Don has been a life long team member. The first jersey number he can recall – 21. His favorite number – 70. He literally has played a role at every capacity a team member can be. Father, player, coach, recruiter, husband, speaker, rookie team trainer, brother, statistician, water boy. You name it. He has been it as some point in his lifetime, from little league, Indian Hill, Wittenberg, Ohio University, UVA, Capital, Ohio State, Southern Illinois, New Mexico State, Boston College to NC State. His hope is that whatever lives he touched during this process, they were positively influenced and changed. At our wedding rehearsal dinner one of his close friends and fellow team mate, Scott presented him with his basketball jersey. It was from their alma matter Indian Hill, where they proudly took the Eastern Hills League by storm in basketball. They fondly reminisced about their playing time and the roles they played on and off the field in each others lives. Being a part of a team is special and those relationships formed generally last forever. We hope our kids remember more of the process of being on a team than their stats. As parents, we would rather our kids receive a good teammate or sportsmanship award than a MVP any day.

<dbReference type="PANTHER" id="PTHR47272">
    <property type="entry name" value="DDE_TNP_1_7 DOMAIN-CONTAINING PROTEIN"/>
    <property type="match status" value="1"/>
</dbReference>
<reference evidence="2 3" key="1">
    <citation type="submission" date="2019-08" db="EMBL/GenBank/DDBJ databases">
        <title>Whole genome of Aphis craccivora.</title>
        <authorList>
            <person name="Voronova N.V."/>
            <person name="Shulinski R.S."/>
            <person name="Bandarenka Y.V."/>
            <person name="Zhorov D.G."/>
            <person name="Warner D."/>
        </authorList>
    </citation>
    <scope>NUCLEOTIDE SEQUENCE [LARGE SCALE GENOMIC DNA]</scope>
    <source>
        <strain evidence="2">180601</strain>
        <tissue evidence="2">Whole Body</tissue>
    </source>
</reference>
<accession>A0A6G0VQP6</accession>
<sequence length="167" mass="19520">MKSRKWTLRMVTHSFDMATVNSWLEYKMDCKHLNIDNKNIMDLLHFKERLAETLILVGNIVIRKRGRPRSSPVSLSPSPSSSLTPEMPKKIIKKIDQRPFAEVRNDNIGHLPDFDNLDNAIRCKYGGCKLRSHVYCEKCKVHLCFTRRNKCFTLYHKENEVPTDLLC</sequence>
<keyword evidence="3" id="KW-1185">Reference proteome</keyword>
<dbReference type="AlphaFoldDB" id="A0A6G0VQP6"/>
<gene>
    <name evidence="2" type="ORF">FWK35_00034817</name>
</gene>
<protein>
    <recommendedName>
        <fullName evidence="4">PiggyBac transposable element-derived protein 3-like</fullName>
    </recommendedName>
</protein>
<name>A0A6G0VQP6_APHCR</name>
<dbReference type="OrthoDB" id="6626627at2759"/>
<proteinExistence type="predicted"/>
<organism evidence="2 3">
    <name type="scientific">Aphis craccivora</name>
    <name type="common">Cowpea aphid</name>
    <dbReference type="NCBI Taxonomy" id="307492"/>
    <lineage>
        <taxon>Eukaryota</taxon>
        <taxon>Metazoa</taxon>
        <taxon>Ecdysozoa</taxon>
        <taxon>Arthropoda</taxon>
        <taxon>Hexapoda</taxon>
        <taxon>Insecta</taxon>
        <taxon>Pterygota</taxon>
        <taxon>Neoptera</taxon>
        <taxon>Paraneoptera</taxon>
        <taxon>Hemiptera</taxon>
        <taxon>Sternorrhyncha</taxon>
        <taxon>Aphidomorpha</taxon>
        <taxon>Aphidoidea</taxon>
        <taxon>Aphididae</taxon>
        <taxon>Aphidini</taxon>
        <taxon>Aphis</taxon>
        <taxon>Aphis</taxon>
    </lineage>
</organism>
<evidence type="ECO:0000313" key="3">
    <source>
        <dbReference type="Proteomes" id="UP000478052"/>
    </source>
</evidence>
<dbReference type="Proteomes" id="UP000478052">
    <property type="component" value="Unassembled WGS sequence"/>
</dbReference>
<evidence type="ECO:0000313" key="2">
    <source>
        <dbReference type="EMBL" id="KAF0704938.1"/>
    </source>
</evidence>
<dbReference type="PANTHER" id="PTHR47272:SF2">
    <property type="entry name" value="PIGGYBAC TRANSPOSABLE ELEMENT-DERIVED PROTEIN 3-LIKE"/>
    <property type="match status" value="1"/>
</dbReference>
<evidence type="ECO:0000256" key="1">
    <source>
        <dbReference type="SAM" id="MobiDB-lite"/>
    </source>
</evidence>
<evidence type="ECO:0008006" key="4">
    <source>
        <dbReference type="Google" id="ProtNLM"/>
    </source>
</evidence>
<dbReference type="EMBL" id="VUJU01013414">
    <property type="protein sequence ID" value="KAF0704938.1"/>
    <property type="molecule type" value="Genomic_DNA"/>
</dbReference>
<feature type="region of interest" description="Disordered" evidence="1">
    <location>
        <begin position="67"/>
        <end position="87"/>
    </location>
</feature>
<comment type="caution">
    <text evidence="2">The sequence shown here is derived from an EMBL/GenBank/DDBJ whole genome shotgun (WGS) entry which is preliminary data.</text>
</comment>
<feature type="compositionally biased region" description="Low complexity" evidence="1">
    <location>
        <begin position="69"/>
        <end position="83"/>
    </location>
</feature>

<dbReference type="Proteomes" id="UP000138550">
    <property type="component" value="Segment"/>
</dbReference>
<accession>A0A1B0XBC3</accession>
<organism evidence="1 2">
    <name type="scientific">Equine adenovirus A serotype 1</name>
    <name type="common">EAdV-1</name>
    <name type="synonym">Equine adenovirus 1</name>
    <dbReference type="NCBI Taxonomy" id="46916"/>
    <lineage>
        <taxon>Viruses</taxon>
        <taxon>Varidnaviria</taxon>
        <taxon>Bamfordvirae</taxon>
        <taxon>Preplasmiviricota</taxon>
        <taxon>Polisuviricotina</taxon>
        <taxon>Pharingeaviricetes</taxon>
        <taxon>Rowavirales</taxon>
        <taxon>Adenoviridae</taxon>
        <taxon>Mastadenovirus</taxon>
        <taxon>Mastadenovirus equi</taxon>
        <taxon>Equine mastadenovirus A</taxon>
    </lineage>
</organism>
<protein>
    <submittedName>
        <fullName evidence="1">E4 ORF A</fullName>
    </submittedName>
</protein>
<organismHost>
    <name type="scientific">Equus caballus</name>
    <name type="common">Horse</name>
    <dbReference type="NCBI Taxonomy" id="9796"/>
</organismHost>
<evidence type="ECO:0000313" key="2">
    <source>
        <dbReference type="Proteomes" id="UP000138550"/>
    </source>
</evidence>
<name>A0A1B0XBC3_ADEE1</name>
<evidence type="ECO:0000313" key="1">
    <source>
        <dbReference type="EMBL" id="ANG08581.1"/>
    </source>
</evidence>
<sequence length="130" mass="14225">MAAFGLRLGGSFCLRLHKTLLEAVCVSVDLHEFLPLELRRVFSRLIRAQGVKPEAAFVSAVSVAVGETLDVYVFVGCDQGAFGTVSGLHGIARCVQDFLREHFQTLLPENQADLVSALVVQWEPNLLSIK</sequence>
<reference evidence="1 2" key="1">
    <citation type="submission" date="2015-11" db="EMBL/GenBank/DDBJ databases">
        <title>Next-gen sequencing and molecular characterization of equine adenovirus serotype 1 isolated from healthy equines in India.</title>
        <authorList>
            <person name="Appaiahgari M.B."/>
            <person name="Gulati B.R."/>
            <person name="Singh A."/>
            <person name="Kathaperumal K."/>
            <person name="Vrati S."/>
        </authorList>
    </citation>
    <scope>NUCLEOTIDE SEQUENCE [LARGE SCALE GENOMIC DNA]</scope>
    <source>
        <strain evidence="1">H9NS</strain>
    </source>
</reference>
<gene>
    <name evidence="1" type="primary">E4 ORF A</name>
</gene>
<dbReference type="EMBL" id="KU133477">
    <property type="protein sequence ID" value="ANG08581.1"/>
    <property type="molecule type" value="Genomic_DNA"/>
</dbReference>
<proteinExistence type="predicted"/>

We all like to be on the winning team, or working feverishly to achieve that status. In this profession many ethical and great leaders have been “cut loose” because their wins didn’t necessarily translate to victories that were seen on a score board. When Don had made his mind up to go ahead with the deep brain stimulation surgery, we both felt the immediate need to evaluate our team. Don had been seeing a neurologist at Duke that was recommended when we relocated to North Carolina. He was fine. I’m sure inundated with patient overload had caused our appointments to be short and for several phone calls and emails to be unreturned for days. After asking a few questions about his surgical experience and knowledge with DBS, we decided, together, that our team needed new players. Research ensued, phone calls placed and meetings / appointment set. We decided that we needn’t search far. We had found the right facility. We just needed 5 star rated players. We came together for the first appointment, armed with a defense of questions that would take hours. Don stated our intentions of assessing his candidacy for DBS and we were looking for the right person to lead this effort. One of the keys would be, if you were going to cut into his brain and body, we would need a little better response than what we had been receiving from the previous doctor. It felt right from the moment we shook hands. Our defenses put at ease. We confirmed what the best game plan and forms of communication would be and to date his attention has been amazing. So great, that a veteran recovery nurse remarked out of surgery that she rarely sees surgeons examine their patients in recovery, but there was Dr. Turner – just checking in. He has been the beacon of light we needed to make such a large decision and I’m glad were weren’t afraid to make an adjustment.